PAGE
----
BLACK SABBATH: TYR (1990)
1) Anno Mundi; 2) The Law Maker; 3) Jerusalem; 4) The Sabbath Stones; 5) The Battle Of Tyr; 6) Feels Good To Me; 7) Heaven In Black.
According to Iommi, the 1989-1990 period of the band was heavily influenced by Tony Martin in the following way: (a) for his first batch of lyrics, he thought that Black Sabbath was all about the Devil and stuff, so he accordingly colored the lyrics and atmosphere of Headless Cross; (b) for his second batch of lyrics, they told him he was wrong about the first one, so he thought that Black Sabbath was all about the Vikings and stuff. So, accordingly, he colored the lyrics and atmosphere of Tyr. Or, actually, TZR, because if you read the runes of the title properly, that is what you are going to get, so I assume this is just an abbreviation for Totally Zany Record.
Curiously, Tyr came out in the same year as (a little later than) Bathory's Hammerheart, often called, if not the first, then at least the «quintessential» «Viking metal» album — which, I guess, justifies a comparison between the two, and listening to them back-to-back will clearly show which of the two bands had a clue about how to best combine metallic riffage and production with Scandinavian flavor, and which one had no clues whatsoever. In fact, I couldn't even blame Tony too hard. Here he was, just trying to rig up some new ideas for the next album, and there is this guy bringing him stuff on Valhalla and Odin and all that Wagnerian «paganism vs. Christianity» baggage. A simple, hard-working guy from Birmingham could go crazy, you know.
No wonder that Tyr rarely, if ever, comes alive or makes «emotional sense». Pompous, portentous, and overblown, it wastes Iommi's talents completely, its main heroes, as before, being Tony Martin and Cozy Powell, and its motto being «more power! more power!». Iommi's riffs aren't that bad (when you fish them out, leave them out to dry, and then do the calculations, Tyr might even come out as an improvement over Headless Cross), but they are indecisive, and most of the time, buried deeply under everything else — drums, keyboards, front vocals, back vocals.
There are three types of songs here. First, so as not to bore the listener completely, there are a couple fast rockers for a change (ʽThe Law Makerʼ, ʽHeaven In Blackʼ), which have nothing to do with Viking metal but are reminiscent of vintage Iron Maiden — except that Iommi has no qualifications to duplicate the skills of Maiden's guitar duo, and Martin, as I already said, is no Bruce Dickinson when it comes to adding snarl to operatic flavor. Even so, these are probably the best of the bunch, if only because it's fun to hear Cozy Powell trying to drive his drumset into the ground at twice or thrice his usual speed.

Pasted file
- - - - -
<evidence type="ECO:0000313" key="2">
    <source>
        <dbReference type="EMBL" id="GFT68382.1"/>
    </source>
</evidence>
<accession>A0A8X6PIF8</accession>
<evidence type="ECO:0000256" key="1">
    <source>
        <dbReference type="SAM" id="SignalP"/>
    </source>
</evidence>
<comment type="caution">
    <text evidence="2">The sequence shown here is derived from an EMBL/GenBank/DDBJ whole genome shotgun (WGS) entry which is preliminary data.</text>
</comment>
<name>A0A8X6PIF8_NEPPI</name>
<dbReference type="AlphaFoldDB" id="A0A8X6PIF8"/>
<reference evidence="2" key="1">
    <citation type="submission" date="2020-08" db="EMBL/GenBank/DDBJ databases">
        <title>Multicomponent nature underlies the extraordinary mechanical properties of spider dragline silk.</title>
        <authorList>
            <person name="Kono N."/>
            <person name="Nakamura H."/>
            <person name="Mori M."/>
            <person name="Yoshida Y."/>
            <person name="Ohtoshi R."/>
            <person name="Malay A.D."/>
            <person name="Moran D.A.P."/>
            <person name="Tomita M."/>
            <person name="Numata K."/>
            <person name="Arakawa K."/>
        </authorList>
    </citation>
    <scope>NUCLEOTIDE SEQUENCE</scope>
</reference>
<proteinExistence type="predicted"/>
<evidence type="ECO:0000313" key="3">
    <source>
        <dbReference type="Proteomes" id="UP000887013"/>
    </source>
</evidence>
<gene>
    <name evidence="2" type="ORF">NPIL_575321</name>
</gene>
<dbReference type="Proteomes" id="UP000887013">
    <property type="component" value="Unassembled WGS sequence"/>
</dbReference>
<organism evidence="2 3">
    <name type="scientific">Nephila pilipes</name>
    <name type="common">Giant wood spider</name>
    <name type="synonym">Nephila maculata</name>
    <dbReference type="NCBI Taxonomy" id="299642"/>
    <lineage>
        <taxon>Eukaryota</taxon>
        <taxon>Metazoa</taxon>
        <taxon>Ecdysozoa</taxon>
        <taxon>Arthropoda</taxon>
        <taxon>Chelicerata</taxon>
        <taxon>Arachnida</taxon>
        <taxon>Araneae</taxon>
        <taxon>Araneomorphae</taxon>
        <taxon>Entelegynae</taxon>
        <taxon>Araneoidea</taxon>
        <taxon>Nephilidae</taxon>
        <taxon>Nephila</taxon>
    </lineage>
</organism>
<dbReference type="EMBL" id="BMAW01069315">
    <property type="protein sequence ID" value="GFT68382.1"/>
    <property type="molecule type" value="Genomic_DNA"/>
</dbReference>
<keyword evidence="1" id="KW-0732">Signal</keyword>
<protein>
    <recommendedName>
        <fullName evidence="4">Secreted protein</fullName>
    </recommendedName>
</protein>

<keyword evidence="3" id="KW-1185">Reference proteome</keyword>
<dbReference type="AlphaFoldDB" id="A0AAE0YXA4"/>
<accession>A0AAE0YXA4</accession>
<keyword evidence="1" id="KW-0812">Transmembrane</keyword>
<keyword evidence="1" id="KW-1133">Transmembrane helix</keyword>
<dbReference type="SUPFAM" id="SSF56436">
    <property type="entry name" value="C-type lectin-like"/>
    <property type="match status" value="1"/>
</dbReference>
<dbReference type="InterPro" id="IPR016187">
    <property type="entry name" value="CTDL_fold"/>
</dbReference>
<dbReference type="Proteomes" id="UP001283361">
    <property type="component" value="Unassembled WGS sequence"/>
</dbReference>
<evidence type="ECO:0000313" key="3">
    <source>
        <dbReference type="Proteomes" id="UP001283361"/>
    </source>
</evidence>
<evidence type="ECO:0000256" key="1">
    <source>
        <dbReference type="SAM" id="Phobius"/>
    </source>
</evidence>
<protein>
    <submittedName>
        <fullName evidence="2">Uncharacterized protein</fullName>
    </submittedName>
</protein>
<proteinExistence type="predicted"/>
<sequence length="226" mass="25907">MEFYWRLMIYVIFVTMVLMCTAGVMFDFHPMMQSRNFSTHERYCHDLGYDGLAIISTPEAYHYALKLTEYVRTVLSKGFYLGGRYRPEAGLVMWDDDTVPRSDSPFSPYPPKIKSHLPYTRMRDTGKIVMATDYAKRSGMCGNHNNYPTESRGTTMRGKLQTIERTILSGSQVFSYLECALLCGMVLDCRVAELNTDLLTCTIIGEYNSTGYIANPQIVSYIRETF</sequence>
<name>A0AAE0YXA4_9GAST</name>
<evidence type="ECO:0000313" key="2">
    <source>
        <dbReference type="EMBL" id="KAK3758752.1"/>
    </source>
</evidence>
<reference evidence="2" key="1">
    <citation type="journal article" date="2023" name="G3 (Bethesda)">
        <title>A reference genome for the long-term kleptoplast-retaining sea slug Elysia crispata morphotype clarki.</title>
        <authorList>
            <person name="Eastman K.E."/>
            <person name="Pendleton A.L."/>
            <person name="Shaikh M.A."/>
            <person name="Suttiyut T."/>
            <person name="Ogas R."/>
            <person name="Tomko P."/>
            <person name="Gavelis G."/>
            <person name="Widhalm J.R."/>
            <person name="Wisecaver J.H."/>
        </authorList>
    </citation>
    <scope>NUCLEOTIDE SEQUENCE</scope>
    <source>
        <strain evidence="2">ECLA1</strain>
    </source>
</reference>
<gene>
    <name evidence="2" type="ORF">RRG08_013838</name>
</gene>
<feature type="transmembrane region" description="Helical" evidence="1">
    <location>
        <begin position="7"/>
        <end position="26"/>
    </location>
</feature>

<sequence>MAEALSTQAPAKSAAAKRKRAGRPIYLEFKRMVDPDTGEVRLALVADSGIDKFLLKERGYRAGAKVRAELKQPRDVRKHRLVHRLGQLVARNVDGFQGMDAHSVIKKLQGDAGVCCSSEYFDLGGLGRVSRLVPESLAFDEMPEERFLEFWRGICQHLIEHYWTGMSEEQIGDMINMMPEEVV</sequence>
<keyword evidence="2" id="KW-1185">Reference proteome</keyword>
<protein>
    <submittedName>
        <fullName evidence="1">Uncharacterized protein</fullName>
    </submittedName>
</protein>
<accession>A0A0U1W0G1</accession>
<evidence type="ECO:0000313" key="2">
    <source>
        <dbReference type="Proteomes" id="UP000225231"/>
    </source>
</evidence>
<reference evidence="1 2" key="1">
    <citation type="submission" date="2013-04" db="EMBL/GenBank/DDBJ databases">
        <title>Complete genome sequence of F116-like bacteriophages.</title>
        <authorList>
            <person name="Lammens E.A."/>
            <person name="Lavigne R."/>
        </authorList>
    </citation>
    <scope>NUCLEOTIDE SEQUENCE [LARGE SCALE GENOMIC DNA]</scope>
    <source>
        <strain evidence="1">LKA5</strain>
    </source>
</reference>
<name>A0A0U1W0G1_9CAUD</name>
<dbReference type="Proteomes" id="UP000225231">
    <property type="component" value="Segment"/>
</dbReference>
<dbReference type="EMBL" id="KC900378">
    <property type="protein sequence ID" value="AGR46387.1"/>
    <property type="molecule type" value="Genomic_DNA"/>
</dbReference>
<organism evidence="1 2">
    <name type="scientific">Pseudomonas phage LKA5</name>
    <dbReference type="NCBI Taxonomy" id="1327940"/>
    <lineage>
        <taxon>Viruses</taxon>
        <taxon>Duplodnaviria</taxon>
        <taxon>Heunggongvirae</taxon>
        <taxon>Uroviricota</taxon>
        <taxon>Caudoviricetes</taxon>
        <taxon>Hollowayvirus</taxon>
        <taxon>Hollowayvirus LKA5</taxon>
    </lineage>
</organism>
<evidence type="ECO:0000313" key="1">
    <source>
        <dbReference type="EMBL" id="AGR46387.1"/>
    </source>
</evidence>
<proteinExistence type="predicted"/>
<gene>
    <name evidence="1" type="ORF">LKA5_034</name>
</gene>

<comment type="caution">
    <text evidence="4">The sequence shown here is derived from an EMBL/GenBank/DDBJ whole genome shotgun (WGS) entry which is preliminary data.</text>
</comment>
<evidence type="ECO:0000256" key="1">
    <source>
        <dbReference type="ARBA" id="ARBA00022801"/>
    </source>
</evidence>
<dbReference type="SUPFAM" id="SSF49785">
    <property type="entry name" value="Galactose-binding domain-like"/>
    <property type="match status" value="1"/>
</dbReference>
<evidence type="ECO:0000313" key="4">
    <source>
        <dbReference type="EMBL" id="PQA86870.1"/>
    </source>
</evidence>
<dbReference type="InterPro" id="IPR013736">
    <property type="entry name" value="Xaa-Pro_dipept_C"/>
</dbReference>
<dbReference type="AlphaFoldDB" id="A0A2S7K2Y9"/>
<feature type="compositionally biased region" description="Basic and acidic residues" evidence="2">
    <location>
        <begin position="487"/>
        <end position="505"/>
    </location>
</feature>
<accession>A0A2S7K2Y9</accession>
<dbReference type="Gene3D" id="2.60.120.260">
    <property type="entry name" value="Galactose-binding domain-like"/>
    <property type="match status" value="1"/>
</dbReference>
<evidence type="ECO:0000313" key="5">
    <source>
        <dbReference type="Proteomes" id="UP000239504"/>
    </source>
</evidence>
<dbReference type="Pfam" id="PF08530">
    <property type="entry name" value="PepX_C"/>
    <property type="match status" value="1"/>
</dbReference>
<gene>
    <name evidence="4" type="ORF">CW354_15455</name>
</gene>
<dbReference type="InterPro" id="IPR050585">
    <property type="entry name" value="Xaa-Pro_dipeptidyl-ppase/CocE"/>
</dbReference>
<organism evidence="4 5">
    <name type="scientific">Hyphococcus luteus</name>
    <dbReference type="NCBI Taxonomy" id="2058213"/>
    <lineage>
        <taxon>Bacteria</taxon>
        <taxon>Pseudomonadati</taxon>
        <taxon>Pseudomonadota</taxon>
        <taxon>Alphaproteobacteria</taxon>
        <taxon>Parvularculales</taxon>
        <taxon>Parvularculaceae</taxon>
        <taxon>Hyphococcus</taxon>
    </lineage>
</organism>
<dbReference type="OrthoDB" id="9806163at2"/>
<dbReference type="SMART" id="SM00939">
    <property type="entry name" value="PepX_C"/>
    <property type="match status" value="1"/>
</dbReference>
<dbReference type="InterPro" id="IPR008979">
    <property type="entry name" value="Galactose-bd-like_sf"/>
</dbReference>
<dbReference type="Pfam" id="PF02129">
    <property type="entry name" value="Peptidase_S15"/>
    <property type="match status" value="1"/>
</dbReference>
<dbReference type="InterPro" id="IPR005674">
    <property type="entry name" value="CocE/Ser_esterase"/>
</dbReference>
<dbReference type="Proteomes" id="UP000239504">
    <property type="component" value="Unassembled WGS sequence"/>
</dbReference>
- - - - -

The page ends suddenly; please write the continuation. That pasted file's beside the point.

Second, there are «stately», slowly proceeding, ceremonial chants, sometimes with a ʽKashmirʼ-type flavor — ʽAnno Mundiʼ and ʽJerusalemʼ. These require spiritual submission from the listener, but there is just no way I could respond to Martin's ecstatic "can you see me? are you near me? can you hear me crying out for life?" with a proper "I see thee, I am near thee, I hear thee", because in reality I can only hear him crying out for a living. All of this is stiff, clichéd, and, when you get to the bottom of it, very repetitive and musically simplistic. Where classic Iron Maiden would have a multi-part, compositionally challenging epic, this variant of Sabbath just proceeds along Iommi's usual lines (riff, chorus, riff, chorus), sometimes dropping in a predictable «soft» acoustic section. Boring.
Third, the «epics» themselves (ʽThe Sabbath Stonesʼ, ʽThe Battle Of Tyrʼ), running longer than everything else, and aspiring to higher status, are impossibly boring. ʽThe Sabbath Stonesʼ is their equivalent of ʽEternal Idolʼ and ʽHeadless Crossʼ, a slab of spooky mysticism that will spook no one, and for most of the duration of ʽBattleʼ, you will actually be waiting for some sort of a battle to begin, only to ask, at the end, «oh, so that was the battle? I thought it was only the village idiot running through the streets, shouting ʽValhalla! Valhalla!ʼ until somebody finally puts him out of his misery». To add insult to injury, they throw in a power ballad, Seventh Star-style — ʽFeels Good To Meʼ, which Iommi himself later apologized a little about, saying that they were in need of a hit single. Guess how hard that one hit.
All in all, TZR is a bona fide candidate for «worst album ever to be associated with the name of Black Sabbath», closely approaching Seventh Star in that respect. No respectful fan of Odin's court will want to fall for this tripe — last I heard, the Valkyries were on the line and reported that they never ride out for anyone who tries to make his connection through Tony Martin, who can't even spell three runes right before embarrassing himself. Thumbs down.